Woodland Hazard Abatement
Learn about tree removals in your woodland
The town continues to treat municipal street trees to protect against EAB. However, the EAB infestation has had a devastating effect on our woodlands. Most, if not all of the town’s 43,000 woodland ash trees are now dead or dying.
The town is following best forest management practices to remove dead and dying ash trees to reduce the risk to the public and to help our woodlands regrow. Trees that pose a safety hazard to properties and to people using the trails are being removed.
Woodlands with more than 50 per cent ash population are a priority and will be managed first. Once these woodlands are completed, the town will begin removals in the woodlands with less than 50 per cent ash population.
Trees designated for removal or other work will be marked:
- A yellow dot or slash or an orange X indicates the tree will be cut down
An orange dot indicates the tree will be pruned
There will be a significant change in the appearance of the woodlands following tree removals. Logs, branches and wood debris left on the forest floor will eventually break down, nourishing the soil, and aid in the natural regrowth of shrubs and trees. Select sites will receive enhanced and/or intensive regeneration and replanting.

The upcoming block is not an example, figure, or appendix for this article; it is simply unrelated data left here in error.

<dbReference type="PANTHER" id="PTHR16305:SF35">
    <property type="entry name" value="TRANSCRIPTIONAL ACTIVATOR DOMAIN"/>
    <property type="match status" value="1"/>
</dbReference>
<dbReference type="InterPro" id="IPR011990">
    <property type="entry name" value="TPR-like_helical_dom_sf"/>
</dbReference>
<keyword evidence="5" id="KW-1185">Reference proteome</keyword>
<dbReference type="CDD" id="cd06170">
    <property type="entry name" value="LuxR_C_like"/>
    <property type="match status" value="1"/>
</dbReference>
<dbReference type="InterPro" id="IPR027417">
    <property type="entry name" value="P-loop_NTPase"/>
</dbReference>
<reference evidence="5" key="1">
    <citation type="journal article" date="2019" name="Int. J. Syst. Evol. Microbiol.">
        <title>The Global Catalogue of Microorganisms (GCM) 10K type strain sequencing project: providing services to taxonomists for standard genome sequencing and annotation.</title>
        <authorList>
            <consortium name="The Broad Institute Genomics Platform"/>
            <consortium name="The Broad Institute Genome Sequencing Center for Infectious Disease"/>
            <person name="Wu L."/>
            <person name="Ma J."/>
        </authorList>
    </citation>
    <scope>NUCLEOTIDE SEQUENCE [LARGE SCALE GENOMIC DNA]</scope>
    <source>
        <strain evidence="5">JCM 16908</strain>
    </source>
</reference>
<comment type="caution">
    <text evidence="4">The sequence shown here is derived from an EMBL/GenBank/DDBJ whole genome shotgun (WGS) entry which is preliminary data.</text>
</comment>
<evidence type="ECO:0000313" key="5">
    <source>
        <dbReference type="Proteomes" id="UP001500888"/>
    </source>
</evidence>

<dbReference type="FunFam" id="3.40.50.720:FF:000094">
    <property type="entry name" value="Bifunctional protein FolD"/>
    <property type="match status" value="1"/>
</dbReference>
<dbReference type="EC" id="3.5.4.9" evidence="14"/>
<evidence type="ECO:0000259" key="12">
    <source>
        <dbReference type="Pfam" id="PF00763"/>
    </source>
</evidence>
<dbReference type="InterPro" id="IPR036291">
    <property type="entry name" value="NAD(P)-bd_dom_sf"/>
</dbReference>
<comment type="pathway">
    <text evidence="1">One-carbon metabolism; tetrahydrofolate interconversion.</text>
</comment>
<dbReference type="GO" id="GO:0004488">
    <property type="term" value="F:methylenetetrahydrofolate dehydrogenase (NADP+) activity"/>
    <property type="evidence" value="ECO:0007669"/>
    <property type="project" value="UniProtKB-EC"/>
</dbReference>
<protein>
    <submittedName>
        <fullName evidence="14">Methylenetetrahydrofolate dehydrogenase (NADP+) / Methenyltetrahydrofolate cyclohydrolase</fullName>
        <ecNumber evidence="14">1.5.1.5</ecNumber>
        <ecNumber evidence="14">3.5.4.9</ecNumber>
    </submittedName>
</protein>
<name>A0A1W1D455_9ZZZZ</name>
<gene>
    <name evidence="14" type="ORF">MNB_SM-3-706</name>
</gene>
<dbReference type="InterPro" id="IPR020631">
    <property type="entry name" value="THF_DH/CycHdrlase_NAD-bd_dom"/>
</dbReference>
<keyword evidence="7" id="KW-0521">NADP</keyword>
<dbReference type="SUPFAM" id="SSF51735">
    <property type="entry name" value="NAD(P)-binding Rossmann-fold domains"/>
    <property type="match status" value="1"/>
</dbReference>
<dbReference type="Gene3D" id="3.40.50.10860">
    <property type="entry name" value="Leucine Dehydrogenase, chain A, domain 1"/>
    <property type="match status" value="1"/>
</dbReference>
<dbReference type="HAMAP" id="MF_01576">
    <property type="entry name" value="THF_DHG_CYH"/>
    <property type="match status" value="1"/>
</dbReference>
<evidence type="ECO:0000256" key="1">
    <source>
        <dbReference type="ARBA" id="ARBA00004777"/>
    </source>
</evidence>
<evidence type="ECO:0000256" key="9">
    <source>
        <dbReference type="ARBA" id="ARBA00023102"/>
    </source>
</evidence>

Review the 2017 Woodlands Hazard Abatement program map (pdf, 4.34MB). For more information, review our Frequently Asked Questions (pdf, 311kB). If you wish to report a dead tree that appears to be an immediate hazard, please contact ServiceOakville.
We're helping our woodlands regrow after the impact of EAB
While natural regeneration will account for most of the regrowth in the woodlands, portions of select sites have been identified for enhanced and/or intensive regeneration and replanting.
The type and amount of regeneration for each area is determined by a silvicultural prescription. A silvicultural prescription is a document written by a Registered Professional Forester that describes the best forest management plans for the site, taking into consideration the woodland's characteristics, history and health, location and accessibility, density of invasive plants, and new growth potential.
The removal of invasive plants, such as buckthorn, is an important part of regeneration activities as it provides growing space for newly planted trees and increases the success of native tree growth. Areas identified for prime site are monitored and tended for up to five years to encourage successful growth, by mulching, watering, installing rodent protection and replanting as necessary.